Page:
The aim of the present study was to find out to what extent individuals with anxiety disorders are characterised by alterations in thermosensory/thermoregulatory functioning, which may be a substrate for some of the most commonly experienced symptoms in this population. To this end, a systematic review of studies comparing individuals with anxiety disorders and healthy controls regarding the thermosensation, thermoeffector functioning, and thermoregulatory outcomes was undertaken following PRISMA guidelines (Moher et al., 2009).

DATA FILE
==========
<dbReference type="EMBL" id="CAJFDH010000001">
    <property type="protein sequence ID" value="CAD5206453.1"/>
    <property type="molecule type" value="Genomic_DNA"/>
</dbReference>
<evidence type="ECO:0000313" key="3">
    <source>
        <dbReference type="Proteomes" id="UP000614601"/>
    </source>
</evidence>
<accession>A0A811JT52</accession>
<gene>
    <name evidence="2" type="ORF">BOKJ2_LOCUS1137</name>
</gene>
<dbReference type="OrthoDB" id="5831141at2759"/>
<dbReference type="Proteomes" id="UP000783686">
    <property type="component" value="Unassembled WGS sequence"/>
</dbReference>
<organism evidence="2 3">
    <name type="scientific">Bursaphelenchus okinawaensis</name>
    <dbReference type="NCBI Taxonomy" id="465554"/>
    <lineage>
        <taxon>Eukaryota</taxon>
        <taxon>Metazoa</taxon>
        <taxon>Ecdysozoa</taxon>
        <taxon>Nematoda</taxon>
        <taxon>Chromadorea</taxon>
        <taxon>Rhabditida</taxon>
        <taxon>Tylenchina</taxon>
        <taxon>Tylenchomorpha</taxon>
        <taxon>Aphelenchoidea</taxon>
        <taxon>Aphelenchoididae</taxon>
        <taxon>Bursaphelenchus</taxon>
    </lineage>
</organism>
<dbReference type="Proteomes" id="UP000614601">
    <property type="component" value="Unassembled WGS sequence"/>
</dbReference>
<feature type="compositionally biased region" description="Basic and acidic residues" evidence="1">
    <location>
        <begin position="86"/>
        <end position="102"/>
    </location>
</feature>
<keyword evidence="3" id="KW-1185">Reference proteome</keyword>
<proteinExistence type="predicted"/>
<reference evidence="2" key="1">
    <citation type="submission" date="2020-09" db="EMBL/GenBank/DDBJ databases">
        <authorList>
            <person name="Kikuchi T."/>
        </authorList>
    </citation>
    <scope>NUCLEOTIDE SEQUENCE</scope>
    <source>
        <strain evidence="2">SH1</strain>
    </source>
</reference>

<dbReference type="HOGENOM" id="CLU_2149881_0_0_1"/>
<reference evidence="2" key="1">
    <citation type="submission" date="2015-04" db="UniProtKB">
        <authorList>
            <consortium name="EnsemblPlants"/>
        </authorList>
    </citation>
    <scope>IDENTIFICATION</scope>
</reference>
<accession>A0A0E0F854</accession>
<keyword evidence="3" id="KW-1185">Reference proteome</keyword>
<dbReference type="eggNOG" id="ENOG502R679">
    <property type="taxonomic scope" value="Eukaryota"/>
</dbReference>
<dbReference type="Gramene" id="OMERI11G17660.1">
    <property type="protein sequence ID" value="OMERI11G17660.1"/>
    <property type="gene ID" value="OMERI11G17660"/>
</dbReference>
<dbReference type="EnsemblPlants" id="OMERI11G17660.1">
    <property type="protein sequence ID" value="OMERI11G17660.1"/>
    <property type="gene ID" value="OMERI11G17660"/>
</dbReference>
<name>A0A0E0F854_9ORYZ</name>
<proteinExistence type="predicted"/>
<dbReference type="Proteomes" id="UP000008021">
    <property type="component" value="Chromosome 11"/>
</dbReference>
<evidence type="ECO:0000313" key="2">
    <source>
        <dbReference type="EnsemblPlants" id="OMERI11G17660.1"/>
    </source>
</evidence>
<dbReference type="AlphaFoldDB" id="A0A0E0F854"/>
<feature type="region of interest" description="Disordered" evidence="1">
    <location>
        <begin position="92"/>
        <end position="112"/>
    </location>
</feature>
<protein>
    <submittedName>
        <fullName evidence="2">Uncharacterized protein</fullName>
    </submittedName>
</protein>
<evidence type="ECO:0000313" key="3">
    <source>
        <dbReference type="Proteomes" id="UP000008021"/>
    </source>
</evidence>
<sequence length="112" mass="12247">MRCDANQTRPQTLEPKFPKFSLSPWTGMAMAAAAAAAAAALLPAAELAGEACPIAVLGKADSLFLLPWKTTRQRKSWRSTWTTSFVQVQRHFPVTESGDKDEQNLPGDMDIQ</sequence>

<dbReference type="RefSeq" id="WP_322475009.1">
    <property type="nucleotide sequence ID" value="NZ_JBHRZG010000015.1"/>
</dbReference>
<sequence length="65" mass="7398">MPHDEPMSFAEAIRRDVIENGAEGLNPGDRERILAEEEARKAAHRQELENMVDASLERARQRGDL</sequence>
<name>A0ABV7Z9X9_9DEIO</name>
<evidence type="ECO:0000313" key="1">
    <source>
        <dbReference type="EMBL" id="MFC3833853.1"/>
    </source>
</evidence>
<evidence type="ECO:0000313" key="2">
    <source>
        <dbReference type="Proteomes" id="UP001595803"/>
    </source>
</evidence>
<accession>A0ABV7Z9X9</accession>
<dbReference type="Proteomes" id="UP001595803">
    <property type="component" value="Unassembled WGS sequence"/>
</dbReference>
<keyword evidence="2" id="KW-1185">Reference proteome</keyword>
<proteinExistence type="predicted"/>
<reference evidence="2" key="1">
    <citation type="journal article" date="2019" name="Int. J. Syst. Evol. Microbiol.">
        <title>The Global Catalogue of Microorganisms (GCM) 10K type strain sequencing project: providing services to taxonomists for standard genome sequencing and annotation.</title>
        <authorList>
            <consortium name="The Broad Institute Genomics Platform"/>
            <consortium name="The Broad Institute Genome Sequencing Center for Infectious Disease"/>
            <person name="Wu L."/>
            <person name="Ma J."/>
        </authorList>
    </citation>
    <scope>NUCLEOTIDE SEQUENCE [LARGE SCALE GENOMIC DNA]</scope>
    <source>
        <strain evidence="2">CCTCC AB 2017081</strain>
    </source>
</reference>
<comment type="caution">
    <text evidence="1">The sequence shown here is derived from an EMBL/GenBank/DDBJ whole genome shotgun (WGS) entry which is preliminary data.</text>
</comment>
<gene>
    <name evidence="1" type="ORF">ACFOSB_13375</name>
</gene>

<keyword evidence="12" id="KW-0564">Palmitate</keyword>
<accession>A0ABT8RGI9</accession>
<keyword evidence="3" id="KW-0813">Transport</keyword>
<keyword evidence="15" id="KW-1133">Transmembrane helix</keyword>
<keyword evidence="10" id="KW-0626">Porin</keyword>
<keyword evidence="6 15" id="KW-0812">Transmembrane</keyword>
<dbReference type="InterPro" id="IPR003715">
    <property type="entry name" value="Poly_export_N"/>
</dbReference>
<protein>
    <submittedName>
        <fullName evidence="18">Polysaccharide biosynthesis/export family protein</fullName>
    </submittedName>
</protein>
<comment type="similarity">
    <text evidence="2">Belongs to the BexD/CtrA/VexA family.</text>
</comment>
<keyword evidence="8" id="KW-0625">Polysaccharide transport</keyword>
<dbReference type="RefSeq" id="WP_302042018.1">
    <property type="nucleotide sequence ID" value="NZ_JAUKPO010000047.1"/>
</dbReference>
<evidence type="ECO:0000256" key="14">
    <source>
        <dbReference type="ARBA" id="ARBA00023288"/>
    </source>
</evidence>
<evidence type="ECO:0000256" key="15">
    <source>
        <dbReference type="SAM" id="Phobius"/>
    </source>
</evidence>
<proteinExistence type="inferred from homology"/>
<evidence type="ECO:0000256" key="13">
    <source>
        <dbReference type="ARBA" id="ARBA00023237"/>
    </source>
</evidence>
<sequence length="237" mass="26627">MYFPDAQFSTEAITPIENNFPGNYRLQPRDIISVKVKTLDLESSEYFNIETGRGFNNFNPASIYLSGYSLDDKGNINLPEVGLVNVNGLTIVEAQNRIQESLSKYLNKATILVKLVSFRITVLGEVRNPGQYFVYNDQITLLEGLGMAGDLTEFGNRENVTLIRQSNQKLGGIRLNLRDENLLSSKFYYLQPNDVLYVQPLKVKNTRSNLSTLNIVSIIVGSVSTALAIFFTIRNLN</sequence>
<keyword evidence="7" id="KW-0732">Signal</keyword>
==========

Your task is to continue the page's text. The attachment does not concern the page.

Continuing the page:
The systematic review was registered with PROSPERO (CRD42020149925). The databases PubMed and PsycINFO were searched from the first available year until September 2019. The search string combined terms related to anxiety disorders (e.g., “phobia”) with terms related to thermosensation/thermoregulation (e.g., “temperature”; see Supplementary Material 1). The search relied on both key words and exploded subject headings. Studies were eligible if they (i) included an adult sample of individuals with an anxiety disorder (i.e., specific phobia, social anxiety disorder, panic disorder, agoraphobia, and generalised anxiety disorder) according to the third, fourth, or fifth edition of the Diagnostic and Statistical Manual of Mental Disorders (DSM; APA, 1987, 2000, 2013) or according to the tenth edition of the International Classification of Diseases (ICD; WHO, 1992), (ii) assessed thermosensation or thermoregulatory effectors/outcomes (e.g., vasoconstriction, vasodilation, sweating, skin/core temperature) and (iii) used a case-control study design. Only studies published in German, English, Italian, Spanish, or French were screened for eligibility. All duplicates were removed and titles and abstracts were screened to exclude studies that did not meet eligibility criteria. Next, full-text articles were inspected to select eligible studies. For studies for which the abstract or the full text was not available, and for those in which the relevant outcome was not reported, the authors were contacted. To identify additional relevant studies, the reference lists of all included articles were screened manually. The systematic search was performed by all three study investigators, with disagreements regarding the inclusion of studies discussed between SF and JS until a consensus was reached.